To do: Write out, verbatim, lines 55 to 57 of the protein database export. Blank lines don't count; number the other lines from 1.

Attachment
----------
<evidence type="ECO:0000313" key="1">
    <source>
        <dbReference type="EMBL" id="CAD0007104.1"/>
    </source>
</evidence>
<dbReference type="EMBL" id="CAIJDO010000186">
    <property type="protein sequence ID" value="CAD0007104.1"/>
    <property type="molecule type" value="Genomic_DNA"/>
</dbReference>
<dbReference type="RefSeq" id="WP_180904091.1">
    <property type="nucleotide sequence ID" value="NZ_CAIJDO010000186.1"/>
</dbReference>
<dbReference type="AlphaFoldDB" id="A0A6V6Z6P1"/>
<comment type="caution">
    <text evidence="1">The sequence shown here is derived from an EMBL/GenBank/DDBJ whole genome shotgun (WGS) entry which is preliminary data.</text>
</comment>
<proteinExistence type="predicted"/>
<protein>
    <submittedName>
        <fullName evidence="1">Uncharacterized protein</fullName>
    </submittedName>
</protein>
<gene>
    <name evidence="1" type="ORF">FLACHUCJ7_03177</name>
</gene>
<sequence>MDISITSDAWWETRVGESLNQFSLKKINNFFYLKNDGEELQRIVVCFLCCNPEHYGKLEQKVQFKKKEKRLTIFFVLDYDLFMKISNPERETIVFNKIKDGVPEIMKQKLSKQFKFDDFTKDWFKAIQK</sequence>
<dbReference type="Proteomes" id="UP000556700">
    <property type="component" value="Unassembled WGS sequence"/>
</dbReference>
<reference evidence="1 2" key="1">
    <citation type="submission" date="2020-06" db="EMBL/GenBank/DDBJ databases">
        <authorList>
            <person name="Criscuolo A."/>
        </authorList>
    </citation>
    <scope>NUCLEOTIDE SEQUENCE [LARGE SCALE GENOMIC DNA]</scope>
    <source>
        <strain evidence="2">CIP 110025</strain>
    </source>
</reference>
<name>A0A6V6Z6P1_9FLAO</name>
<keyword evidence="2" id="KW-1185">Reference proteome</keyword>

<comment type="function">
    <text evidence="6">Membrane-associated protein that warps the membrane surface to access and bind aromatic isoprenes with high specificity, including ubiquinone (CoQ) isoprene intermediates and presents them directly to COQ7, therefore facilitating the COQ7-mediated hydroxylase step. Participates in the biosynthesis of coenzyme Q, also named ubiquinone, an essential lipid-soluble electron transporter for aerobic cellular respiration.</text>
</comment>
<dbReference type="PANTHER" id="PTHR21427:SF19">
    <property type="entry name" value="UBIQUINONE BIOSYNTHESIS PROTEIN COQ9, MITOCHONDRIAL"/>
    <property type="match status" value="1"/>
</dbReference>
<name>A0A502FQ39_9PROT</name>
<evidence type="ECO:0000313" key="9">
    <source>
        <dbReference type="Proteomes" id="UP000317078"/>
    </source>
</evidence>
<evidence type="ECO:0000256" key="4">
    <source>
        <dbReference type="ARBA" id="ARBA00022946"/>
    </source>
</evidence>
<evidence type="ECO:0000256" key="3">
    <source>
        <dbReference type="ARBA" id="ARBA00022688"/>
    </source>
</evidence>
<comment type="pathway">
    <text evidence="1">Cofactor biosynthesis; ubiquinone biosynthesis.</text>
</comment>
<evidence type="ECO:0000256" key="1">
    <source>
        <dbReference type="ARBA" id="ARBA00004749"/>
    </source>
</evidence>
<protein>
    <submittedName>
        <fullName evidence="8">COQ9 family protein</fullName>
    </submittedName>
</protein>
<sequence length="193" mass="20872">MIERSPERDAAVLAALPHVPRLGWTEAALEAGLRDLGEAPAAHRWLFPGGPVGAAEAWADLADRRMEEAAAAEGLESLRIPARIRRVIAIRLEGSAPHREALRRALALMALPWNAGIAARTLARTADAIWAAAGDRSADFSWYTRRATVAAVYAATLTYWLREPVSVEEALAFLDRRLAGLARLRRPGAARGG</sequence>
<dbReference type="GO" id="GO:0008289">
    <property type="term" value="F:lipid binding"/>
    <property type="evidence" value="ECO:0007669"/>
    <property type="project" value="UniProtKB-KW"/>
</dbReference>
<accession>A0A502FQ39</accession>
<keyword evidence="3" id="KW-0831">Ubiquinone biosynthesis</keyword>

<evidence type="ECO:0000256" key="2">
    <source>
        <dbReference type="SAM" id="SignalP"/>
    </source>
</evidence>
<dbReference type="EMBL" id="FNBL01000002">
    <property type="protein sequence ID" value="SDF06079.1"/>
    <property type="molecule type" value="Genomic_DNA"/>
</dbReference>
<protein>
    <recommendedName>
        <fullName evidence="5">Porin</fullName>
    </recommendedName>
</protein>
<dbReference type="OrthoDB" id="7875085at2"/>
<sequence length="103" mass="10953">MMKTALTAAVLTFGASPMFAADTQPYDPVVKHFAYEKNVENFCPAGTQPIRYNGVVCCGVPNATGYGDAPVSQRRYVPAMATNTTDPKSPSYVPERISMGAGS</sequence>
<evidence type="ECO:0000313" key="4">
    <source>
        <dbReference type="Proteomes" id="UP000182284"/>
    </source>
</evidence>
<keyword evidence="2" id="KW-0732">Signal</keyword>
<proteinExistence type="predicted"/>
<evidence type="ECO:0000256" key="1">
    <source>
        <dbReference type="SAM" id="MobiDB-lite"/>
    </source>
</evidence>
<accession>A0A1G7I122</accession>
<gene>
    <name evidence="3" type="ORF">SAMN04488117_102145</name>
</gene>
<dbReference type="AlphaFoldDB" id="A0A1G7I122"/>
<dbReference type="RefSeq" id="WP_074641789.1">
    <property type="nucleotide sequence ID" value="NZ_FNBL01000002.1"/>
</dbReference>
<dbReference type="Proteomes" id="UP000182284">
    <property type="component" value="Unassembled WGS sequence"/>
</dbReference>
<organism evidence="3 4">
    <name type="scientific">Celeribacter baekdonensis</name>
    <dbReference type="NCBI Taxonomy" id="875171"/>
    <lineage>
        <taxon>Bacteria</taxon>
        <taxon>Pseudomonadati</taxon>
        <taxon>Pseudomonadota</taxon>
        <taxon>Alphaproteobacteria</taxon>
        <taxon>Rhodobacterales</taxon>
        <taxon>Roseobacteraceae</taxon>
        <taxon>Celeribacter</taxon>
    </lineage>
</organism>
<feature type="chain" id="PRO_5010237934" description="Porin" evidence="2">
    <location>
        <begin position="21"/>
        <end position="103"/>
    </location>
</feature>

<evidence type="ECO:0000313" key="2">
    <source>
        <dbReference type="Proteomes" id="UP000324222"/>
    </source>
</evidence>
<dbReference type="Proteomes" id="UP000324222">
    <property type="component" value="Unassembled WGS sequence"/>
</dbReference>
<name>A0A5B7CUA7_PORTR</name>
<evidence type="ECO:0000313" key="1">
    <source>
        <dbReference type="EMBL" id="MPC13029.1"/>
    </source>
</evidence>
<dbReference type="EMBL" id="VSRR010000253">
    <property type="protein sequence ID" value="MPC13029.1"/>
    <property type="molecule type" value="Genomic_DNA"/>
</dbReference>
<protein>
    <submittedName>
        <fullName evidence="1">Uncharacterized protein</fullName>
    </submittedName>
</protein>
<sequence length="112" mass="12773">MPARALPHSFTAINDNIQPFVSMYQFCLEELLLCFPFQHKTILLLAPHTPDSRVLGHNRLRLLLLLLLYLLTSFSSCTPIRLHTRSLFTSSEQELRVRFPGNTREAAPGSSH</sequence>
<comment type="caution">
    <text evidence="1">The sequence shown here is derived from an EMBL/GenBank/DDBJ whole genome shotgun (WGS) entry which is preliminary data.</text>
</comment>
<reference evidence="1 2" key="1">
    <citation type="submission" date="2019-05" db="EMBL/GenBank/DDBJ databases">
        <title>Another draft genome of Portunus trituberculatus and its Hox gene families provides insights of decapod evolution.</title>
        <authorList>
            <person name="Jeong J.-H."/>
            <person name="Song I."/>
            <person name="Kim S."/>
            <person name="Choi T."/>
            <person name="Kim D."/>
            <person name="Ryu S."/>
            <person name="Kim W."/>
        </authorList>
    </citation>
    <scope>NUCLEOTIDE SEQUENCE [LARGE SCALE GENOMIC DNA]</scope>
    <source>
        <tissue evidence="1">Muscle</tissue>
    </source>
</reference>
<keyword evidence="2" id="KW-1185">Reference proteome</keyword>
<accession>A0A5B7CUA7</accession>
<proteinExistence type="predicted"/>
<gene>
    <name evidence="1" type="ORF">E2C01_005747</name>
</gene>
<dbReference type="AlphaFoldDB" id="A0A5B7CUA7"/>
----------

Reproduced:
</evidence>
<evidence type="ECO:0000256" key="4">
    <source>